A comparative study between Australian and South African university sport students volunteer motives and constraints
Van Den Berg, Liandi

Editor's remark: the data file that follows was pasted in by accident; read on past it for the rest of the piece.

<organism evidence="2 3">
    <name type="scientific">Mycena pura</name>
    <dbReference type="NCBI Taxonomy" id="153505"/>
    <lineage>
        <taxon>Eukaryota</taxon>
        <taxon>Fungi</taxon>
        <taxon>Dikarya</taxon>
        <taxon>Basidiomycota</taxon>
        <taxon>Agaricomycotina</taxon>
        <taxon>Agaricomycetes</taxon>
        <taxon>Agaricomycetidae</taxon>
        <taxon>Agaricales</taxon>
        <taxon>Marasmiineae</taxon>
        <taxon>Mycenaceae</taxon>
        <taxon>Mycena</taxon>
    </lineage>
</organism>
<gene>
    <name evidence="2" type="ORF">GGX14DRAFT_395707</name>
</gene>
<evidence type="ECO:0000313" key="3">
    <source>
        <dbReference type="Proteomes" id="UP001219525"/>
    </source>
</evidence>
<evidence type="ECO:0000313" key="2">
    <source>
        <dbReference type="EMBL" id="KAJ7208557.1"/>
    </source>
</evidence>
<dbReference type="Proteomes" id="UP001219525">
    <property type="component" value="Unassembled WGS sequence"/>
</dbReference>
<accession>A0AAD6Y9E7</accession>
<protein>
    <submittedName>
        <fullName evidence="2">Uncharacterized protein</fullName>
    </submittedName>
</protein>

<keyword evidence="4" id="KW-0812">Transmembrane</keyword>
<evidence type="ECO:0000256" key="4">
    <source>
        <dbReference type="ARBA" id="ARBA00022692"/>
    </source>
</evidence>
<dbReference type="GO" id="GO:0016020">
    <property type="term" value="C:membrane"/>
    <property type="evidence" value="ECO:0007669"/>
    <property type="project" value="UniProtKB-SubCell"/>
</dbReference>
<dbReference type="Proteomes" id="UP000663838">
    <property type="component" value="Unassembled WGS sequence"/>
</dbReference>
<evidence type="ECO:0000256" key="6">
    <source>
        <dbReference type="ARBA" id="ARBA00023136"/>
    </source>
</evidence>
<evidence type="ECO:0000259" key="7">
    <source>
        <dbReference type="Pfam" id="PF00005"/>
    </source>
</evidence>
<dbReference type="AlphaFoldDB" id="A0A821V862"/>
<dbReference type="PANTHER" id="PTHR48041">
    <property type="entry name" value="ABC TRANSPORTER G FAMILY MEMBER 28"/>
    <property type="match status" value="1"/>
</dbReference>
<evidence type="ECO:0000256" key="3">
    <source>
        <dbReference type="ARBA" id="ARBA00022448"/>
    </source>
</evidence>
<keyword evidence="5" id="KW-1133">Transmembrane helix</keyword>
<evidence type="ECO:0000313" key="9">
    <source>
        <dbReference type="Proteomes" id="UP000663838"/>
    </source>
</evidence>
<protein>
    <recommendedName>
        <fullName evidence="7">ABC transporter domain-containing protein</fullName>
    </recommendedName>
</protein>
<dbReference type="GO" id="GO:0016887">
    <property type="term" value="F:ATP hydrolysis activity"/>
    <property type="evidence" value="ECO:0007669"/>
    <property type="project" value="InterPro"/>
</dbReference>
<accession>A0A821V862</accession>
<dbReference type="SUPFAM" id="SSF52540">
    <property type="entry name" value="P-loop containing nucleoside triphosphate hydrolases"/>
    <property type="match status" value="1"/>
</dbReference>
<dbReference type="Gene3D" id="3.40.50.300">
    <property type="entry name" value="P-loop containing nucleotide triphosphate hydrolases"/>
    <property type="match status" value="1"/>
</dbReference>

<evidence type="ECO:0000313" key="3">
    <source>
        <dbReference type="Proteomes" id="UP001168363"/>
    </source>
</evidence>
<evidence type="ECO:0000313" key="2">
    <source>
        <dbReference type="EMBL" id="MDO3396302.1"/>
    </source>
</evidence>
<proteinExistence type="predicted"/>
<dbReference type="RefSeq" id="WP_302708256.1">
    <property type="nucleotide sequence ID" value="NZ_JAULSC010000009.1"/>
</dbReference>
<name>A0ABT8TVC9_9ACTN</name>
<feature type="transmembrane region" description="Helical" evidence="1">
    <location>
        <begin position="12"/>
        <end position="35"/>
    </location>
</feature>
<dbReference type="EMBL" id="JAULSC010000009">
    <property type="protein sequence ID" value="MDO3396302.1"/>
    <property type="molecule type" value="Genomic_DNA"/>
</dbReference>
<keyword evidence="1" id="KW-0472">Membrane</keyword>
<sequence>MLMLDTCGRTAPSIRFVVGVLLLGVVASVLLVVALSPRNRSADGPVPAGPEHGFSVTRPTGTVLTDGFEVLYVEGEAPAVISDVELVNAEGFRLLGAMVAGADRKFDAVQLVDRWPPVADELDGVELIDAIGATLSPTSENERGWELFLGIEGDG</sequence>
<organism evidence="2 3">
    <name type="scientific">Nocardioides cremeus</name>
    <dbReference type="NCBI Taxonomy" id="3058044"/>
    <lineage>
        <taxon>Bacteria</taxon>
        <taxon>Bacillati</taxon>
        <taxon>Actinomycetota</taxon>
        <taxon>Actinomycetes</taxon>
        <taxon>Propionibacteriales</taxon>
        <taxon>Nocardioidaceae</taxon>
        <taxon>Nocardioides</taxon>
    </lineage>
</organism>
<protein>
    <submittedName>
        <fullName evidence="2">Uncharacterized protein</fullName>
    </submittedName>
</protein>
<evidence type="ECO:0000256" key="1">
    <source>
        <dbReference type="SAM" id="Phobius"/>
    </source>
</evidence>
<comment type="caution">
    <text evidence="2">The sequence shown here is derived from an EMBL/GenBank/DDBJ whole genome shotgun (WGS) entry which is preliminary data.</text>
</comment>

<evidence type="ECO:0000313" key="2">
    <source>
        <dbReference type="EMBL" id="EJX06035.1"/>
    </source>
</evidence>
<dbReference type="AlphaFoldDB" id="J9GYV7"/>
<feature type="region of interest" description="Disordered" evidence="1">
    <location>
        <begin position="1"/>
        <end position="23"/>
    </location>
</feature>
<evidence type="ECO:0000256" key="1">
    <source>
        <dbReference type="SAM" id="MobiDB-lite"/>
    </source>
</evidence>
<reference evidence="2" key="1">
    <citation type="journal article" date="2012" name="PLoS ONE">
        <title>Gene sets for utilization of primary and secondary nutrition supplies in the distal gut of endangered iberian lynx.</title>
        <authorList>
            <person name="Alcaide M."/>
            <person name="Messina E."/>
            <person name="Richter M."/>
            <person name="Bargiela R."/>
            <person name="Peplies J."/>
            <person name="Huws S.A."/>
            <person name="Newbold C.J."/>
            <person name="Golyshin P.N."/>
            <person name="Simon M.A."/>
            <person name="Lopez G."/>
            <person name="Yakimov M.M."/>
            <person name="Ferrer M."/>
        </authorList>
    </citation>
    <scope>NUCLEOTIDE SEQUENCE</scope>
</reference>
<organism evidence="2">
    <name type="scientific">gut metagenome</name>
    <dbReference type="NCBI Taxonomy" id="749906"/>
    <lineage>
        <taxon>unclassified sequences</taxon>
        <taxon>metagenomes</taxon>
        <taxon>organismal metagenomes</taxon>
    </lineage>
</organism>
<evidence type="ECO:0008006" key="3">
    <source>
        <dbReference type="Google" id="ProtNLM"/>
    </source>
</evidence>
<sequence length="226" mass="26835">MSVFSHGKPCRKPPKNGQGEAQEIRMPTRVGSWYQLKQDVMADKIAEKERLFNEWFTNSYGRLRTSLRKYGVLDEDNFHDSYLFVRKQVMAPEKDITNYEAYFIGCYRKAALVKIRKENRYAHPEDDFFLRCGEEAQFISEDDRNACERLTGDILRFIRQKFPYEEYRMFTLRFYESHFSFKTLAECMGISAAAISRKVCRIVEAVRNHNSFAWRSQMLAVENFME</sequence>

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Volunteering plays an integral part in the success of numerous South African and Australian organisations and university students have been identified as a latent target population with the greatest potential for volunteering. Organisations who wish to recruit students should be knowledgeable regarding their motives and constraints in order to increase community and sport volunteer activities. The purpose of this study was to identify and compare the motives and constraints influencing volunteerism amongst South African and Australian sport students. A non-probability convenience sampling design was used to collect data from 278 South African and 208 Australian students enrolled in a sport curriculum at two universities in the Gauteng province and three universities within the Queensland area. The volunteer questionnaire developed by Auld and Cuskelly (2001) was used to gather data. The study identified slight egoistic differences in volunteer constraining and motivating factors between South African and Australian sport students. However, students from both countries indicated a low social motivation factor but an equal perceived confidence in their ability to solve problems when volunteering. The comparative results could aid organisations to broaden their current recruitment operations.